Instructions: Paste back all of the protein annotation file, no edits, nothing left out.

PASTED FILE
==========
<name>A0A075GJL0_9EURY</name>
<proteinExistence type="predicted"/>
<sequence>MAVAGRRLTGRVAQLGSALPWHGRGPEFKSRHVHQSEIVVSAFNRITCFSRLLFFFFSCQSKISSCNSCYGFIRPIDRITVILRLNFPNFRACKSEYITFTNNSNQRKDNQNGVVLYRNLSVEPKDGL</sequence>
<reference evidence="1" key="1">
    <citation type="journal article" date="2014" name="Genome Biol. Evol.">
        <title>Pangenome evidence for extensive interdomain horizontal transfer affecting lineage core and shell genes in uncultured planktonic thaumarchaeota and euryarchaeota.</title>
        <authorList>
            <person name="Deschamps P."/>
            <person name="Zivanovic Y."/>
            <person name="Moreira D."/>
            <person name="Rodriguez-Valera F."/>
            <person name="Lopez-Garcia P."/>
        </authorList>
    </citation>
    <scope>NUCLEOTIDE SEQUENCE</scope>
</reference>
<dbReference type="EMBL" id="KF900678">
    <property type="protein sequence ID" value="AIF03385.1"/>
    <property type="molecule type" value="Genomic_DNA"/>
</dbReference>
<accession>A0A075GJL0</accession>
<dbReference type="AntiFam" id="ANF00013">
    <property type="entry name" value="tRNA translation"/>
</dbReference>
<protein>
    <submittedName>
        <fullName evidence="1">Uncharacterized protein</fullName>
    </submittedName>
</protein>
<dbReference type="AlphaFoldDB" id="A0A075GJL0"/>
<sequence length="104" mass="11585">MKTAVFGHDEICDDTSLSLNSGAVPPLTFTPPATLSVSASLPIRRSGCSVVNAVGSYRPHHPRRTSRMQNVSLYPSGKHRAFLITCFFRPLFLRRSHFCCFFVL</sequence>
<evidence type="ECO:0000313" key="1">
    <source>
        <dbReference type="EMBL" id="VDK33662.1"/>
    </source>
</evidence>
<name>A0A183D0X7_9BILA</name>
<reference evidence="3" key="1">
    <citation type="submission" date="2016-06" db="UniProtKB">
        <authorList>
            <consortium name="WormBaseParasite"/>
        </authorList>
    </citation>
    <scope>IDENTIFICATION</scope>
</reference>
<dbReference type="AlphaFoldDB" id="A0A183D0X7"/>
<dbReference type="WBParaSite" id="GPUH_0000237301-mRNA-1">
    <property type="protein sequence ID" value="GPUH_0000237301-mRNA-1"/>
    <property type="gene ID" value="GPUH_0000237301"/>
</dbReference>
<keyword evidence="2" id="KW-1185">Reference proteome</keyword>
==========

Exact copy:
<name>A0A075GJL0_9EURY</name>
<proteinExistence type="predicted"/>
<sequence>MAVAGRRLTGRVAQLGSALPWHGRGPEFKSRHVHQSEIVVSAFNRITCFSRLLFFFFSCQSKISSCNSCYGFIRPIDRITVILRLNFPNFRACKSEYITFTNNSNQRKDNQNGVVLYRNLSVEPKDGL</sequence>
<reference evidence="1" key="1">
    <citation type="journal article" date="2014" name="Genome Biol. Evol.">
        <title>Pangenome evidence for extensive interdomain horizontal transfer affecting lineage core and shell genes in uncultured planktonic thaumarchaeota and euryarchaeota.</title>
        <authorList>
            <person name="Deschamps P."/>
            <person name="Zivanovic Y."/>
            <person name="Moreira D."/>
            <person name="Rodriguez-Valera F."/>
            <person name="Lopez-Garcia P."/>
        </authorList>
    </citation>
    <scope>NUCLEOTIDE SEQUENCE</scope>
</reference>
<dbReference type="EMBL" id="KF900678">
    <property type="protein sequence ID" value="AIF03385.1"/>
    <property type="molecule type" value="Genomic_DNA"/>
</dbReference>
<accession>A0A075GJL0</accession>
<dbReference type="AntiFam" id="ANF00013">
    <property type="entry name" value="tRNA translation"/>
</dbReference>
<protein>
    <submittedName>
        <fullName evidence="1">Uncharacterized protein</fullName>
    </submittedName>
</protein>
<dbReference type="AlphaFoldDB" id="A0A075GJL0"/>
<sequence length="104" mass="11585">MKTAVFGHDEICDDTSLSLNSGAVPPLTFTPPATLSVSASLPIRRSGCSVVNAVGSYRPHHPRRTSRMQNVSLYPSGKHRAFLITCFFRPLFLRRSHFCCFFVL</sequence>
<evidence type="ECO:0000313" key="1">
    <source>
        <dbReference type="EMBL" id="VDK33662.1"/>
    </source>
</evidence>
<name>A0A183D0X7_9BILA</name>
<reference evidence="3" key="1">
    <citation type="submission" date="2016-06" db="UniProtKB">
        <authorList>
            <consortium name="WormBaseParasite"/>
        </authorList>
    </citation>
    <scope>IDENTIFICATION</scope>
</reference>
<dbReference type="AlphaFoldDB" id="A0A183D0X7"/>
<dbReference type="WBParaSite" id="GPUH_0000237301-mRNA-1">
    <property type="protein sequence ID" value="GPUH_0000237301-mRNA-1"/>
    <property type="gene ID" value="GPUH_0000237301"/>
</dbReference>
<keyword evidence="2" id="KW-1185">Reference proteome</keyword>